I had no idea that the gate I would step through to finally enter this world would be the space my brother’s body made. He was a little taller than me: a young man but grown, himself by then, done at twenty-eight, having folded every sheet, rinsed every glass he would ever rinse under the cold and running water. This is what you have been waiting for, he used to say to me. And I’d say, What? And he’d say, This—holding up my cheese and mustard sandwich. And I’d say, What? And he’d say, This, sort of looking around.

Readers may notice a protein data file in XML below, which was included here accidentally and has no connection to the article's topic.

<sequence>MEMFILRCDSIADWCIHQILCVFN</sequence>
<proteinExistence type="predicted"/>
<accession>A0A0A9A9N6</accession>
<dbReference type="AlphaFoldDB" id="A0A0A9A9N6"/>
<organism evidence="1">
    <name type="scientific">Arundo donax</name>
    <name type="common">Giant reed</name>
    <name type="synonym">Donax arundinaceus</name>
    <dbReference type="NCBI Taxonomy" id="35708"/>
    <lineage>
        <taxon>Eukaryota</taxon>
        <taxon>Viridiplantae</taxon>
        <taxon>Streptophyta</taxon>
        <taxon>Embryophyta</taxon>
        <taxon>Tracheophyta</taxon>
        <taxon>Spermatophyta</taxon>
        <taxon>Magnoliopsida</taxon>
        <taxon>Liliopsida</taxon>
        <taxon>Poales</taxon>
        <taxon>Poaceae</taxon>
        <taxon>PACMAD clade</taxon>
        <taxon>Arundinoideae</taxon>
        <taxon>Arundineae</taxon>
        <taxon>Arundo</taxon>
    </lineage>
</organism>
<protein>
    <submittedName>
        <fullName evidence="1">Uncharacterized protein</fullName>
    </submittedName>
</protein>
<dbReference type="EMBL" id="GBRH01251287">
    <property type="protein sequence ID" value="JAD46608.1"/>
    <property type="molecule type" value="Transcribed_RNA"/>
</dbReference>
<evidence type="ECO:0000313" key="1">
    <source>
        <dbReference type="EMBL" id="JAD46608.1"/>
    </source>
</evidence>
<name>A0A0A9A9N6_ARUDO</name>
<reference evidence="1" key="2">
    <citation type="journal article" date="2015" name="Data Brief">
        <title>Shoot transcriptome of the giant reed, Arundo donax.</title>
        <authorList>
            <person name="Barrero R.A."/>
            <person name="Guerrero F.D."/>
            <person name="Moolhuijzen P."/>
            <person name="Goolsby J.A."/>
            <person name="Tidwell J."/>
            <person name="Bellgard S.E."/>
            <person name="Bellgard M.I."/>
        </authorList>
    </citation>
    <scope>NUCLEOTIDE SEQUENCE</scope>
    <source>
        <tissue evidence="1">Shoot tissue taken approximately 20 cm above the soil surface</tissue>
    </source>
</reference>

Reprinted from “What the Living Do” by Marie Howe. Copyright © 1998 by Marie Howe. Used with the permission of the publisher, W.W. Norton & Company, Inc.